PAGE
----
Dear Prof. Dawkins,
When I was very young, my family became involved in a new-age personality cult, where people paid money to a “guru” to improve themselves spiritually. When I was very young (I don’t remember exactly, but maybe when I was in about 3rd grade), my parents sent me once a week to have a private session with this person (who is still in business and now has a website) and she would teach me meditation and give me readings about my past lives, among other things. There were also weekend retreats with her other students, usually around a dozen, including some families. The teachings were a hodgepodge: maps of consciousness, life colors, gestalt, transcendental meditation, the christ consciousness, tarot cards, siddha yoga, past lives, reincarnation, projection of mental energy and emotions, and basically anything that she could make sound good, which was just about anything, as, in retrospect, she was very skilled at spinning this stuff. I still have a large collection of crystals that I bought with my allowance from that time (they are pretty, after all). One of her techniques was to tear people down with criticism and abuse to keep them dependent on her “teaching.” I and my family were the target of this from time to time. This was horrible and traumatizing for me, as I trusted her implicitly. I remember sincerely wanting to fix whatever it was I had done wrong, though I was never sure what it was, as it often involved something about “negative vibrations.” From what I heard later she destroyed all of the families involved with her, including mine.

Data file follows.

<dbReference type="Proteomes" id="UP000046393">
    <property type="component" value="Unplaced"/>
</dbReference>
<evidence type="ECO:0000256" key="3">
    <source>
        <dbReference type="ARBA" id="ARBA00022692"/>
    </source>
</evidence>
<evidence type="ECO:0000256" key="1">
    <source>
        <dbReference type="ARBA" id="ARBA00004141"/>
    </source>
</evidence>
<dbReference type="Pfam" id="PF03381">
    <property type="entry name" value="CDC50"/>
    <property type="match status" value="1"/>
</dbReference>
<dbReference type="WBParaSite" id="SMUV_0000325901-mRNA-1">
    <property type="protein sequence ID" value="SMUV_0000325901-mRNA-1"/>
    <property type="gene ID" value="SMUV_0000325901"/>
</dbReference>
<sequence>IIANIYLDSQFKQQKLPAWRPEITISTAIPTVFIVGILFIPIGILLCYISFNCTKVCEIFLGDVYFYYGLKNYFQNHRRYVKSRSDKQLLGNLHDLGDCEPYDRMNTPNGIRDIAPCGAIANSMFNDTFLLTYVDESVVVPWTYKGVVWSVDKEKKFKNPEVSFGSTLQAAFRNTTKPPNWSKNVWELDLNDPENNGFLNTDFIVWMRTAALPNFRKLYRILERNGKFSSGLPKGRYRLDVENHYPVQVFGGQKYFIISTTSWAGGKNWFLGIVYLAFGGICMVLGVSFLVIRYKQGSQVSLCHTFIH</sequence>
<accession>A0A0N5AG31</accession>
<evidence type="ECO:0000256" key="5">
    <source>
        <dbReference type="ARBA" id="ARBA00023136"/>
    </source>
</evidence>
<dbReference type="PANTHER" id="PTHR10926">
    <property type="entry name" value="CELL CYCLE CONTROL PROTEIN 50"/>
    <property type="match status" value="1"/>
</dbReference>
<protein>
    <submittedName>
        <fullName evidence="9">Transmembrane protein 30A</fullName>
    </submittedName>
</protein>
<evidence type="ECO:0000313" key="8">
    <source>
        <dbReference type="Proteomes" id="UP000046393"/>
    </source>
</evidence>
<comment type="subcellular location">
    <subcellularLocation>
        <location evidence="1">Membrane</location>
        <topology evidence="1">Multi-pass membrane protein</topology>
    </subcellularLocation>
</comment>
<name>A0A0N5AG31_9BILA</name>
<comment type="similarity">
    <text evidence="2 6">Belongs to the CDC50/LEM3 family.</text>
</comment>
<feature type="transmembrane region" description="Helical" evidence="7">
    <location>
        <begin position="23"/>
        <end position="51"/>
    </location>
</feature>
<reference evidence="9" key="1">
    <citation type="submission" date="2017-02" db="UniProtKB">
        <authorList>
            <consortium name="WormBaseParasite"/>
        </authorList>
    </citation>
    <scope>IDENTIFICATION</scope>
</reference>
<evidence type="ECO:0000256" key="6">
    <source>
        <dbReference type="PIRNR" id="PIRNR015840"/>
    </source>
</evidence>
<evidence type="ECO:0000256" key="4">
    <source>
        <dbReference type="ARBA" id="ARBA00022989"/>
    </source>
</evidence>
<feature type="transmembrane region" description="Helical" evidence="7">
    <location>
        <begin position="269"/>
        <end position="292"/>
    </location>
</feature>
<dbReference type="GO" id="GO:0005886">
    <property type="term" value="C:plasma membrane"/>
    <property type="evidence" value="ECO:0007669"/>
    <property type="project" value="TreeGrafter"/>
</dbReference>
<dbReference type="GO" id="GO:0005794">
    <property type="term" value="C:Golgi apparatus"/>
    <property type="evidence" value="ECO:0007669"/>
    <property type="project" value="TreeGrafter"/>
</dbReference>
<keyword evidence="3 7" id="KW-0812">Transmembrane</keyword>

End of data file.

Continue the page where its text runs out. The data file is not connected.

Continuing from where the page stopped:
As the years passed, our family became less involved with her, as this kind of group was inherently unstable and enough people left that she needed to move to find new clients, and my family moved to follow her. For various reasons, my contact with her decreased and stopped completely by the time I left home for college. I began to talk about the whole experience with my mother, who had become skeptical (or had always been), and I slowly began to let go of the worldview that I had been taught as a child. This was a very difficult and painful experience for me, and looking back it took several years before I was able to recognize and expunge all of the bogus assumptions and instinctive reactions that this worldview had embedded in me. I still catch myself occasionally to this day. I saw this “guru” one more time a year after I graduated from college, and I was astonished by how transparent all the tricks of guilt and control she tried on me were, all with the aim of getting some money out of me (I had a good job) — she had lost her inheritance in the 2000 stock market crash.